Garcia Doing his Career More Harm than Good

img_3455By Alex Beard (@alex_beard17)

WBC welterweight champion Danny ‘Swift’ Garcia has signed up for yet another underwhelming fight – this time against Samuel Vargas on November 12 in a non-title fight.

The fact that this is not a championship contest speaks volumes about the low-risk approach that Garcia (32-0-KO18) has employed in recent years. Having produced career-best performances against Amir Khan – whom he knocked out in a light-welterweight unification fight – and Lucas Matthysse, the Philadelphian has gone backwards in the eyes of many fans.

Garcia was fortunate to earn a majority decision victory over the unheralded Mauricio Herrera (22-6-KO7) in 2014, with Showtime commentators Al Bernstein, Paulie Malignaggi and Steve Farhood all scoring the fight in favour of Herrera. Garcia followed that up with a bizarre mismatch against primarily super-featherweight and lightweight journeyman Rod Salka (23-4-KO4). Salka was brutally knocked out in two.

After another disputed decision victory, this time over Lamont Peterson, Garcia made his long-awaited move up to welterweight in August 2015. Waiting for him was the aforementioned Malignaggi (36-7-KO7), who a year before had been smashed into seeming-retirement by then-IBF welterweight champ Shawn Porter. What followed was the expected TKO win over a faded veteran.

Garcia claimed the vacant WBC welterweight title in January of this year with a trickier-than-expected win over, yes you guessed it, another faded veteran – Robert Guerrero (33-5-1-KO18). Garcia has not fought since which has led us to his decision to face Vargas (25-2-1-KO13) in a 10-round contest. Vargas has a grand total of zero notable wins and was stopped by Errol Spence Jr. last year.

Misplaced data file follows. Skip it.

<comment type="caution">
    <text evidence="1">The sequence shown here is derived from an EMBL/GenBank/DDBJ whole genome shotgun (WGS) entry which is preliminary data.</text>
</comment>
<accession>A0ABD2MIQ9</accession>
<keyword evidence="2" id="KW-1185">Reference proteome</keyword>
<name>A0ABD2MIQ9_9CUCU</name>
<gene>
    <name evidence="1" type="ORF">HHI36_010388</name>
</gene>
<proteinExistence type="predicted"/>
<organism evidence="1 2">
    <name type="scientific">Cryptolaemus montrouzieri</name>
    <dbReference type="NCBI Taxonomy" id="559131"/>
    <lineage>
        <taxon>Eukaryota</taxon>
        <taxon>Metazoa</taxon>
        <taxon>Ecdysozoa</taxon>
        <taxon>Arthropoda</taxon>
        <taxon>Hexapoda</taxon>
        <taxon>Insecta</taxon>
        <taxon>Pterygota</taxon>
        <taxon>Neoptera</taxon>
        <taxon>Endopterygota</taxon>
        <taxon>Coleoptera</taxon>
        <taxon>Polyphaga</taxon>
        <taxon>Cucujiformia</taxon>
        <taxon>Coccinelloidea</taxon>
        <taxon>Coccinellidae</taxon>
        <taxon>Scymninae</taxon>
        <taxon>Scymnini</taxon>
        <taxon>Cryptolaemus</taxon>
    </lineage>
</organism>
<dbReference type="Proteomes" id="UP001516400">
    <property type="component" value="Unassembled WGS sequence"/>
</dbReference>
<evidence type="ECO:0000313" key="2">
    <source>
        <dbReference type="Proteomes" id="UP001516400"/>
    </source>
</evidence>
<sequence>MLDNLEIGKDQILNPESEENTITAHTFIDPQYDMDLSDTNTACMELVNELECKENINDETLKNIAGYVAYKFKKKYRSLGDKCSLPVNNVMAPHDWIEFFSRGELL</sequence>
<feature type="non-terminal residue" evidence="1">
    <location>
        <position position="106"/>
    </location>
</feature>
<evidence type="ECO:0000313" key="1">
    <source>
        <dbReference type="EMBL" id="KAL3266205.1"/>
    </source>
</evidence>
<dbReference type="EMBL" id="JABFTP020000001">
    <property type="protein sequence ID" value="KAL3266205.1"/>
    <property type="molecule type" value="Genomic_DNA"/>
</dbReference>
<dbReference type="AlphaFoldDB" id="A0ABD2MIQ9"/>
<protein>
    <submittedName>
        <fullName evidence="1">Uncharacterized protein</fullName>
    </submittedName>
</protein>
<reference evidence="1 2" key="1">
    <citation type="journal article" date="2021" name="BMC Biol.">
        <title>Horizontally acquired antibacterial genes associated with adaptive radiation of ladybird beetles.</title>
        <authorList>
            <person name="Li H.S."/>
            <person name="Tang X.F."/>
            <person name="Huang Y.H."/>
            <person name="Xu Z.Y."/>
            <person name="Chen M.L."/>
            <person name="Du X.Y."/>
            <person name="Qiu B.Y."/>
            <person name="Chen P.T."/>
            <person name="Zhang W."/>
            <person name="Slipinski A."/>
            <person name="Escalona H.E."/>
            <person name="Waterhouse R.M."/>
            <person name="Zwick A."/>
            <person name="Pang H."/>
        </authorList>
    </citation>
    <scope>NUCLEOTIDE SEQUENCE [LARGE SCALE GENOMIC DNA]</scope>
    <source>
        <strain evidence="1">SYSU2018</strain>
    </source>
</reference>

For Garcia this is another baffling opponent choice, one that leads us to wonder who’s pulling the strings here. Garcia has shown that he’s not afraid to mix it with good fighters, but lately he or his management team appear reluctant to risk his 0 against top-quality opposition.

Fair enough, this fight is anticipated to be a tune-up ahead of a 2017 unification bout with fellow undefeated fighter and WBA welterweight holder Keith ‘One Time’ Thurman (27-0-KO22). But couldn’t Garcia’s team have at least found someone who’s ranked by the WBC, and get a first defence under his belt? Also, if you’re actively trying to tune-up your fighter then at least give him someone who may test him even a tiny bit. The jump from Vargas to Thurman is an astronomical one.

What does Garcia gain from this fight? Another tick in the win column, but little else. This contest will likely keep his money-fight with Thurman on the table, but it also yet again reduces Garcia’s credibility in the eyes of boxing fans. Garcia is an incredibly gifted fighter, his record shows that, but he’s going nowhere good with these gimme fights.

Clearly it’s all about risk and reward with Garcia. We’ve seen that if the reward is big enough, he’ll risk his undefeated record. But if not, he’ll take the easiest fight he can and cash his cheque. It’s a sad indictment of the sport that this sort of thing isn’t even a surprise anymore.

Like any boxing fan I want to see the best fight the best. The numerous world title belts have diluted the value of those titles, and promoters steering their fighters’ into easy match-ups to protect their record or financial value to said promoters is ruining the sport for a lot of people. Sadly, Garcia is set to continue on this road and it’s one that’s doing him more harm than good.

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